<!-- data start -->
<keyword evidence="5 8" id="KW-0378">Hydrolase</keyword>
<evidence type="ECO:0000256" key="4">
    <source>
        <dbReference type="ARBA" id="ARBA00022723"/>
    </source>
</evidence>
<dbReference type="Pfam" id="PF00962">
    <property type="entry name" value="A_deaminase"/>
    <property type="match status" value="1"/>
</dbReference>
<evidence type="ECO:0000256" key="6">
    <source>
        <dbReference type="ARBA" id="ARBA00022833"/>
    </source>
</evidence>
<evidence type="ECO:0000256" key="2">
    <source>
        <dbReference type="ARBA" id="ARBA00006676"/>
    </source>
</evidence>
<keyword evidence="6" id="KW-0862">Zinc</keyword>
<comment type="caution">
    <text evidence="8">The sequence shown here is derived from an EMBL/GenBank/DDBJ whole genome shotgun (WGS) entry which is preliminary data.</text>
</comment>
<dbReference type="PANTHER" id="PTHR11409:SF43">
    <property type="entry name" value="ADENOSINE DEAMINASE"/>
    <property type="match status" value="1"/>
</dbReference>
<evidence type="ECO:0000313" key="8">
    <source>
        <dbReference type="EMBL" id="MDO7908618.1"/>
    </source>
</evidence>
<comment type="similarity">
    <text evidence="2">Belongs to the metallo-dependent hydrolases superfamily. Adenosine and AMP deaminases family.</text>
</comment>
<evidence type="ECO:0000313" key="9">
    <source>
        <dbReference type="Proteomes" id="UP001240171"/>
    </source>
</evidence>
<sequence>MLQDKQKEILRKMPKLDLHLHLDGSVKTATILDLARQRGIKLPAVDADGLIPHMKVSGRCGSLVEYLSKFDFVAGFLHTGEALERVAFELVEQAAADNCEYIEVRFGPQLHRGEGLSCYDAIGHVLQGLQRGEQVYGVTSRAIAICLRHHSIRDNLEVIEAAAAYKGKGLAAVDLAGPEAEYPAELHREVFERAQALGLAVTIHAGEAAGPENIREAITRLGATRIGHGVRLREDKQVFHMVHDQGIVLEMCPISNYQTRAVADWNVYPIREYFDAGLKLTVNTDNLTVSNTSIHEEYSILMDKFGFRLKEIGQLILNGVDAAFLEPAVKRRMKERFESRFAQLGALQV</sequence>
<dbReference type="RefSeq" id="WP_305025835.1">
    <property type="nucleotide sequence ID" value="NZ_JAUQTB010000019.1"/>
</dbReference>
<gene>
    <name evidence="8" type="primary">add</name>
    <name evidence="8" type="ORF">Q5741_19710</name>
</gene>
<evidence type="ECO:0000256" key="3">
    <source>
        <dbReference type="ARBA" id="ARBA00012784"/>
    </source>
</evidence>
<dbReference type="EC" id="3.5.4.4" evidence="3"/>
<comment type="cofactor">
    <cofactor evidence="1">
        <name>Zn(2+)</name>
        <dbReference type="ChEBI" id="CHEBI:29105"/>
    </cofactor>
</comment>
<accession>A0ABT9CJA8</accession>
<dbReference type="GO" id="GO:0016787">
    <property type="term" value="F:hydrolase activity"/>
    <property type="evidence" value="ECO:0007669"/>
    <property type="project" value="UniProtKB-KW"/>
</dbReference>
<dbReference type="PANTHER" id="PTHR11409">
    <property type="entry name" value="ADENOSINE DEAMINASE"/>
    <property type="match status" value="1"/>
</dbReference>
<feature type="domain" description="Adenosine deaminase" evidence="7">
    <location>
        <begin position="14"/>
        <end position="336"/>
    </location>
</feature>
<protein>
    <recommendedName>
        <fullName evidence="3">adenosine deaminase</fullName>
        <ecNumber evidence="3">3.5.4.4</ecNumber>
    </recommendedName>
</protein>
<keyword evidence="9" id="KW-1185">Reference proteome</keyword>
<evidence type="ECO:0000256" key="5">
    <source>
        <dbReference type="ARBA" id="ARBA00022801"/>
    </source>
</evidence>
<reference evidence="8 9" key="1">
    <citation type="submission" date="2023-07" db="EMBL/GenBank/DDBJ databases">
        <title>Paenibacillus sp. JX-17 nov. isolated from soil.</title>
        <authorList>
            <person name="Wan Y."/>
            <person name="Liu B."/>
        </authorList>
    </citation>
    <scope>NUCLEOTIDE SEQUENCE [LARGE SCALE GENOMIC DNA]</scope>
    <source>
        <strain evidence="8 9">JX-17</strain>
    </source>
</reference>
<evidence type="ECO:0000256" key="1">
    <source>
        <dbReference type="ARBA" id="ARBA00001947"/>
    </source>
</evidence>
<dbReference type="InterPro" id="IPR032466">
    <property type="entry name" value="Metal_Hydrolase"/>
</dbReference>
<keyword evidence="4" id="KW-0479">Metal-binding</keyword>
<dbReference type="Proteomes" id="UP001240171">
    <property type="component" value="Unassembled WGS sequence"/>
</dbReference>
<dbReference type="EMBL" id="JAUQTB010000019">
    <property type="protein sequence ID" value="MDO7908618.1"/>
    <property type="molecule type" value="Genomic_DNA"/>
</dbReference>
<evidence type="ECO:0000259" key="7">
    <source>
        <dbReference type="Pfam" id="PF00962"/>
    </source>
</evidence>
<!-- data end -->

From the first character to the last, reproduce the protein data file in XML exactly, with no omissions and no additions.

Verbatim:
<keyword evidence="5 8" id="KW-0378">Hydrolase</keyword>
<evidence type="ECO:0000256" key="4">
    <source>
        <dbReference type="ARBA" id="ARBA00022723"/>
    </source>
</evidence>
<dbReference type="Pfam" id="PF00962">
    <property type="entry name" value="A_deaminase"/>
    <property type="match status" value="1"/>
</dbReference>
<evidence type="ECO:0000256" key="6">
    <source>
        <dbReference type="ARBA" id="ARBA00022833"/>
    </source>
</evidence>
<evidence type="ECO:0000256" key="2">
    <source>
        <dbReference type="ARBA" id="ARBA00006676"/>
    </source>
</evidence>
<keyword evidence="6" id="KW-0862">Zinc</keyword>
<comment type="caution">
    <text evidence="8">The sequence shown here is derived from an EMBL/GenBank/DDBJ whole genome shotgun (WGS) entry which is preliminary data.</text>
</comment>
<dbReference type="PANTHER" id="PTHR11409:SF43">
    <property type="entry name" value="ADENOSINE DEAMINASE"/>
    <property type="match status" value="1"/>
</dbReference>
<evidence type="ECO:0000313" key="8">
    <source>
        <dbReference type="EMBL" id="MDO7908618.1"/>
    </source>
</evidence>
<comment type="similarity">
    <text evidence="2">Belongs to the metallo-dependent hydrolases superfamily. Adenosine and AMP deaminases family.</text>
</comment>
<evidence type="ECO:0000313" key="9">
    <source>
        <dbReference type="Proteomes" id="UP001240171"/>
    </source>
</evidence>
<sequence>MLQDKQKEILRKMPKLDLHLHLDGSVKTATILDLARQRGIKLPAVDADGLIPHMKVSGRCGSLVEYLSKFDFVAGFLHTGEALERVAFELVEQAAADNCEYIEVRFGPQLHRGEGLSCYDAIGHVLQGLQRGEQVYGVTSRAIAICLRHHSIRDNLEVIEAAAAYKGKGLAAVDLAGPEAEYPAELHREVFERAQALGLAVTIHAGEAAGPENIREAITRLGATRIGHGVRLREDKQVFHMVHDQGIVLEMCPISNYQTRAVADWNVYPIREYFDAGLKLTVNTDNLTVSNTSIHEEYSILMDKFGFRLKEIGQLILNGVDAAFLEPAVKRRMKERFESRFAQLGALQV</sequence>
<dbReference type="RefSeq" id="WP_305025835.1">
    <property type="nucleotide sequence ID" value="NZ_JAUQTB010000019.1"/>
</dbReference>
<gene>
    <name evidence="8" type="primary">add</name>
    <name evidence="8" type="ORF">Q5741_19710</name>
</gene>
<evidence type="ECO:0000256" key="3">
    <source>
        <dbReference type="ARBA" id="ARBA00012784"/>
    </source>
</evidence>
<dbReference type="EC" id="3.5.4.4" evidence="3"/>
<comment type="cofactor">
    <cofactor evidence="1">
        <name>Zn(2+)</name>
        <dbReference type="ChEBI" id="CHEBI:29105"/>
    </cofactor>
</comment>
<accession>A0ABT9CJA8</accession>
<dbReference type="GO" id="GO:0016787">
    <property type="term" value="F:hydrolase activity"/>
    <property type="evidence" value="ECO:0007669"/>
    <property type="project" value="UniProtKB-KW"/>
</dbReference>
<dbReference type="PANTHER" id="PTHR11409">
    <property type="entry name" value="ADENOSINE DEAMINASE"/>
    <property type="match status" value="1"/>
</dbReference>
<feature type="domain" description="Adenosine deaminase" evidence="7">
    <location>
        <begin position="14"/>
        <end position="336"/>
    </location>
</feature>
<protein>
    <recommendedName>
        <fullName evidence="3">adenosine deaminase</fullName>
        <ecNumber evidence="3">3.5.4.4</ecNumber>
    </recommendedName>
</protein>
<keyword evidence="9" id="KW-1185">Reference proteome</keyword>
<evidence type="ECO:0000256" key="5">
    <source>
        <dbReference type="ARBA" id="ARBA00022801"/>
    </source>
</evidence>
<reference evidence="8 9" key="1">
    <citation type="submission" date="2023-07" db="EMBL/GenBank/DDBJ databases">
        <title>Paenibacillus sp. JX-17 nov. isolated from soil.</title>
        <authorList>
            <person name="Wan Y."/>
            <person name="Liu B."/>
        </authorList>
    </citation>
    <scope>NUCLEOTIDE SEQUENCE [LARGE SCALE GENOMIC DNA]</scope>
    <source>
        <strain evidence="8 9">JX-17</strain>
    </source>
</reference>
<evidence type="ECO:0000256" key="1">
    <source>
        <dbReference type="ARBA" id="ARBA00001947"/>
    </source>
</evidence>
<dbReference type="InterPro" id="IPR032466">
    <property type="entry name" value="Metal_Hydrolase"/>
</dbReference>
<keyword evidence="4" id="KW-0479">Metal-binding</keyword>
<dbReference type="Proteomes" id="UP001240171">
    <property type="component" value="Unassembled WGS sequence"/>
</dbReference>
<dbReference type="EMBL" id="JAUQTB010000019">
    <property type="protein sequence ID" value="MDO7908618.1"/>
    <property type="molecule type" value="Genomic_DNA"/>
</dbReference>
<evidence type="ECO:0000259" key="7">
    <source>
        <dbReference type="Pfam" id="PF00962"/>
    </source>
</evidence>